Hyperstar - great for wide fov and quick results but would you plan to leave it always in place - that keeps it simple but then if you wish to do a spot of visual then it would be a pain taking it out etc. Whereas with the reducer in place with the C9.25 I could grab and go for a quick lunar outing or some lovely doubles/conjunction and then as stated go over to the camera.

Absolutely no need to guide with EEVA - I use a Dob at times (obviously ALT/AZ).

Focusing is critical - use a Bahtinov mask - so easy and accurate and quick.

In my opinion there is not a camera that is excellent for both DSOs and planetary using the EEVA technique. (others may disagree?). Why get a camera for the planets at the moment? Mars is passing opposition.  Jupiter and Saturn will continue to be low down for several years yet so always in rubbish air. So my opinion would be to get a camera that would do well for you on DSOs - there are thousands of objects. Take a browse through the posts in the EEVA reports sections - there is a lifetime of possibilities up there.

With my former C9 I used the Starlight Express Lodestar x2 mono and also the ultrastar. With the C11 I use just the ultrastar as it has a bigger chip and thus wider fov. Personally I prefer the ultrastar - smaller pixel size and a bigger chip.  I don't do planets (as in bright planets - fun doing Uranus, Neptune and Pluto with it). 

Mono cameras are more sensitive than colour and thus you get a result quicker. Sometimes I think about going colour but that is another layer of complication.

Good luck and have fun,


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  • 2 weeks later...

Thanks for the comments.  After doing some research I was considering going with this:


I also found a site of someone who used it on a C8 with great success - see link and images towards the bottom:


Would be grateful for any comments on this approach!


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Hi Brian,

In some ways what ever works for you, then go for it. I took a look at the link - wonderful images. To me though they would not appear to be in the spirit of EEVA - which is about observing using the EEVA technique, rather than producing wonderful images and no additional comments re the observation, links to research papers..... Of course EEVA is imaging but at the risk of being boring, it about a technique that aids observing rather than producing yet another fine image of the well known objects. At the most I will take a "live" stack and drop it into Photoshop, just to tweak it a bit - spend no more than a couple of minutes doing that. Imaging as we know involves much post processing with the emphasis on the techniques rather than the object.  If a camera gets invented that can give a "live" image in the space of max 5 minutes at the level of clarity/colour/detail as per many a wonderful image then I would certainly go for it but still with the thought of observing rather than imaging.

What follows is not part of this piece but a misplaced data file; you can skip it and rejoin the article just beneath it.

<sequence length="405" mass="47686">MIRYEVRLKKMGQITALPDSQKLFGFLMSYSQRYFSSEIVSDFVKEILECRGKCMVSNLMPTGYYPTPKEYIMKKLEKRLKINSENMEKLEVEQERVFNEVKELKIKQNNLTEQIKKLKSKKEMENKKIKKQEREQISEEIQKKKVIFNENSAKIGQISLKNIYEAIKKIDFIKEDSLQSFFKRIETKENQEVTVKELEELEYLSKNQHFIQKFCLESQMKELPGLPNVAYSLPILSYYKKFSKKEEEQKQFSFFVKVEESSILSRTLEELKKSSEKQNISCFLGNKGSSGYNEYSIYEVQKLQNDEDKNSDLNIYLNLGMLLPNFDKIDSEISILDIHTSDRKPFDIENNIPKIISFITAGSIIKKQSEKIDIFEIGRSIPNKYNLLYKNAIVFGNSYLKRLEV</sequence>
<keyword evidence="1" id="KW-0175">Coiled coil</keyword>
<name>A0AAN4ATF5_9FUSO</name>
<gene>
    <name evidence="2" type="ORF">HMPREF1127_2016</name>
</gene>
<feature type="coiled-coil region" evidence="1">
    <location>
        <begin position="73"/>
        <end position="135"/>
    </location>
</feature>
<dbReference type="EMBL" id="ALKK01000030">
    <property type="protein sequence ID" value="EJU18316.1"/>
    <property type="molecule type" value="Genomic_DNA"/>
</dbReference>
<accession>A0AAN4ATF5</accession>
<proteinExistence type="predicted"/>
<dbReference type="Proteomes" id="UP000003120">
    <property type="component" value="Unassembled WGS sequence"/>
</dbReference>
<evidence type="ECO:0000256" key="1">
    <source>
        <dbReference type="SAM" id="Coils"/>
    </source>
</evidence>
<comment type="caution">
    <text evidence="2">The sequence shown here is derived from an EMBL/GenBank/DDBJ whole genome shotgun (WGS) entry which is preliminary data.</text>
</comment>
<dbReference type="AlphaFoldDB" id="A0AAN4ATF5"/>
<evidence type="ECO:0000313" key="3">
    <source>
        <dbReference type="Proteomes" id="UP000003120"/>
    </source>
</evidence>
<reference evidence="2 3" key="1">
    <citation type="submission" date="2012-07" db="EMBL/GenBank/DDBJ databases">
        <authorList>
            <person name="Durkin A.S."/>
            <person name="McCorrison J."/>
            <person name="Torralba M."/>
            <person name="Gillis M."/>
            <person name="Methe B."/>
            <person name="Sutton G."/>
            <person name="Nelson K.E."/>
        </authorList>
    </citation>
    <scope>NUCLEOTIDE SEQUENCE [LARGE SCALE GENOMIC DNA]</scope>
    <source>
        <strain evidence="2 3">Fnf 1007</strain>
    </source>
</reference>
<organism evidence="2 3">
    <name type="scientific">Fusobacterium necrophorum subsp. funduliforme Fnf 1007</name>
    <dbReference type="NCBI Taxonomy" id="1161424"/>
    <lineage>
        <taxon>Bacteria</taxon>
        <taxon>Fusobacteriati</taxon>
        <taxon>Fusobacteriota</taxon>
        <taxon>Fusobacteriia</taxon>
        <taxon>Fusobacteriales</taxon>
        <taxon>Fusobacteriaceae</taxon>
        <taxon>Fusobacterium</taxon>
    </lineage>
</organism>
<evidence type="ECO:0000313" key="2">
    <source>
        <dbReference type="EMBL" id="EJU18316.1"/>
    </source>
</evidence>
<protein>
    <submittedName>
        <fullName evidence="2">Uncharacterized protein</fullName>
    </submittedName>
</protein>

Others will have a different view, which makes for much interest.

Which ever pathway you decide, enjoy it.



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I hear what you're saying Mike an I certainly won't be looking to create images such as those everytime and to be honest I'd be amazed I could ever manage it.  However if you believe the description of those pictures however they're noted not to have any post processing and were just as viewed live (albeit with longer exposures to create them)

I was more thinking of it from a solely basic visual perspective and given that the camera seems capable of good images with some basic long term stacking without processing I was imagining it would be also therefore be good for three/four minutes live stacking to get some decent visual on screen for observing with sharpcap pro?

I am little concerned over fov with the cpc925 (even with 0.63 f/r) and the ability to get good visual eaa images with that setup but this guy seems to have delivered outstanding results on. C8 which is a similar scope (albeit as noted with longer exposures). 

I am not against taking up to say 10 mins max of exposure and live stacking it to get an almost live image but was more worried about the ability to focus correctly, deal with field rotation etc and have a camera that was capable enough given the long focal lense.  So really trying to understand whether the camera seems a good fit.


It is also half the price of an ultrastar so trying to understand the benefits of ultrastar (or indeed lodestar) over the asi385.  In terms of price I can pick up a lodestar X2 mono second hand for £350 which is equivalent price.  I can pick up a second hand colour for £250 I think.  The ultrastar you're talking £700.  So with price in mind I'm trying to weigh up the options and understand the differences, but I'm useless with all the camera mathematics.....hence the fall for help ;)

Longer term, if I am looking to get some decent images with the CPC I will get a hyperstsr for it turning it into an f/2.3 scope.  Before that happens I do have a celestron 80mm guidescope that I can stick in top that I'll probably play about with to see if I can get any wider fov eaa shots - but not sure if anyone has had much luck with those.




Edited by goldblade1983
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Hi Brian,

Cameras are a mystery to me - point and shoot is about my limit, although I have looked into pixel size versus focal length but I will leave others to advise.

Below is a some shots from my early days of using a C9.25 to help you gauge what you can achieve. Now with more experience and using Jocular software. I could do much better I was still trying to get use to the SLL software so there are some odd labels. I have used the C9 at F5 (using a 0.5 focal reducer).

No need to be concerned about field rotation - the software deals with that.

Focusing is a doddle with a Bahtinov Mask - absolutely essential.










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There is an "inbetweeny" hyperstar VS a std reducer - made by Starizona called the Night Owl - until recently they were on back order (so I haven't bought mine) and now they say they are bringing out a "new" version whatever that means. At $279 (dollars) far cheaper than full blown Hyperstar and easier to use/change.

Camera sensor size might be a problem and the review mentions a problem with Sharpcap - which I dont understand.

Bearing in mind nothing is perfect and you can/do need deep pockets for camera's this option may provide a way of getting a decent camera and not paying for full blown hyperstar ( Approx £1000 for 9.25 SCT).


a review https://www.cloudynights.com/topic/677186-starizona-night-owl-c6-294mc-224mc-review/


Just a thought 🙂